The cause of obesity is simple: "An imbalance of energy intake over energy expenditure," says Steven L. Gortmaker, professor of society, human development and health at the Harvard School of Public Health. "Eating versus activity." The last 30 years have seen explosive changes in both areas.

?EATING The fast-food industry, which was born in the 1950s, took off in the '70s and was supersized and invited into schools in the '80s and '90s. As a result Kristie Andres, a physical-education instructor in Fairhope, Ala., sees students arriving at her elementary school with paper sacks containing fast-food breakfasts. "They've already been to Hardee's, and they've got their sausage biscuit and a Coke," says Andres. "And by the afternoon they're talking about going to KFC after school." Four years ago Andres had a student who weighed 185 pounds at the start of third grade, and one day the boy was so short of breath during moderate exercise that she thought he was having a heart attack.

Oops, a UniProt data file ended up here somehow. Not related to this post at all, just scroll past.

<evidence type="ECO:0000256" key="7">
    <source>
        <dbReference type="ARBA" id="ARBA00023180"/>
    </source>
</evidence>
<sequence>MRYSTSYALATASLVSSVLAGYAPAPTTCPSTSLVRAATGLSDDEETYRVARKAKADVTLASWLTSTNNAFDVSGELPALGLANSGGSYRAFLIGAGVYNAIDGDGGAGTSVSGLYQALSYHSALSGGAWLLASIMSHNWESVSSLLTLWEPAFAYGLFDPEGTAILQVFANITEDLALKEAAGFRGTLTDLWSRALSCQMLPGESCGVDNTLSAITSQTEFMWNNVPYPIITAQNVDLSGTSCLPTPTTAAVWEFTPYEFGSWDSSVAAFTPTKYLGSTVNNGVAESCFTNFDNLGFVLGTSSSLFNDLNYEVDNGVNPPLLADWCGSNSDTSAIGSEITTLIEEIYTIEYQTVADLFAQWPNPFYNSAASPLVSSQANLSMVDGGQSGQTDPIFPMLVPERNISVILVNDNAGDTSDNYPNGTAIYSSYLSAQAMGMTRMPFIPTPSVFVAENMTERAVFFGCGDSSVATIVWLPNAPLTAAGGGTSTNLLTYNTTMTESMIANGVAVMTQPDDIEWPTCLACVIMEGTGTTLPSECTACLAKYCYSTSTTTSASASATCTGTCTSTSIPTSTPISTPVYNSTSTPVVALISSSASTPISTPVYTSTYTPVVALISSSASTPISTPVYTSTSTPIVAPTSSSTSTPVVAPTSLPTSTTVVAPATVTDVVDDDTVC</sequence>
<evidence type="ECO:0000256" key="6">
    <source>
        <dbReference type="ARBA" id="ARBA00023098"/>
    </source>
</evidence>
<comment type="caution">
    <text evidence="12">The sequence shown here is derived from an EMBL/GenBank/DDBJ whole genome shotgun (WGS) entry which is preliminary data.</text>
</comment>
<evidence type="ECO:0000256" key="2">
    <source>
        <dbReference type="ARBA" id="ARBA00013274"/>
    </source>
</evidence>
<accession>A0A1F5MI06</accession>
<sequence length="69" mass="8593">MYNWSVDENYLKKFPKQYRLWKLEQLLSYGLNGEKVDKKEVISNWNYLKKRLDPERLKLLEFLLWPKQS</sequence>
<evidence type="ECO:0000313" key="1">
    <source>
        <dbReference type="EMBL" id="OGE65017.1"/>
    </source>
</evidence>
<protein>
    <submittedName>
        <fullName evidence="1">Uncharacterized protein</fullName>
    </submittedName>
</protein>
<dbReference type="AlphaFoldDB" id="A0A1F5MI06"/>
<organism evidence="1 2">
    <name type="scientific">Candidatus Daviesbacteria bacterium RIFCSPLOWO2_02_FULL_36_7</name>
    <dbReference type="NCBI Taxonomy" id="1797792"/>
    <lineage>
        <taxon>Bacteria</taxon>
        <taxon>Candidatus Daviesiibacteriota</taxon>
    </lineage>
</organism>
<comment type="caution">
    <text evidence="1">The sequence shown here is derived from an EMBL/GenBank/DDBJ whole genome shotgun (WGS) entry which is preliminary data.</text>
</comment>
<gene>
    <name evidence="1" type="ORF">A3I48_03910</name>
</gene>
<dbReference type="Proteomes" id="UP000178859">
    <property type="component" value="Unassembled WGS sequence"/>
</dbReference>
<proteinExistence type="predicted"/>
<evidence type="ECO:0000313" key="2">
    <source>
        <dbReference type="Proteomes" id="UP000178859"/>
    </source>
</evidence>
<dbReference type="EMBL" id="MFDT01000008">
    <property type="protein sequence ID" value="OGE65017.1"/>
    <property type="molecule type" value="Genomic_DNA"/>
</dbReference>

While VanHeest was organizing her program for Parker Memorial, she came across two 10-year-olds whose parents had already placed them on the Atkins Diet.

?ACTIVITY Over the last half century, technology--first television, then video games and finally the Internet--has lured children indoors. In two-income and single-parent homes, these electronic devices are virtual babysitters, and their overuse is, according to study after study, an accurate predictor of obesity in children. The CDC has recommended 60 minutes a day of exercise for school-age children. Many of them spend far more time in front of the TV or the computer.

Residents of suburbs rely on cars for nearly all their transportation, and parents stymie what little wanderlust their children might feel out of fear of abduction by unseen pedophiles. "There is a much greater chance that your child is going to be dangerously overweight from staying inside than that he is going to be abducted," says James Sallis, a professor of psychology at San Diego State and cocreator of a phys-ed program used in hundreds of schools across the nation. "Yet the fear of abduction looms large in people's imaginations."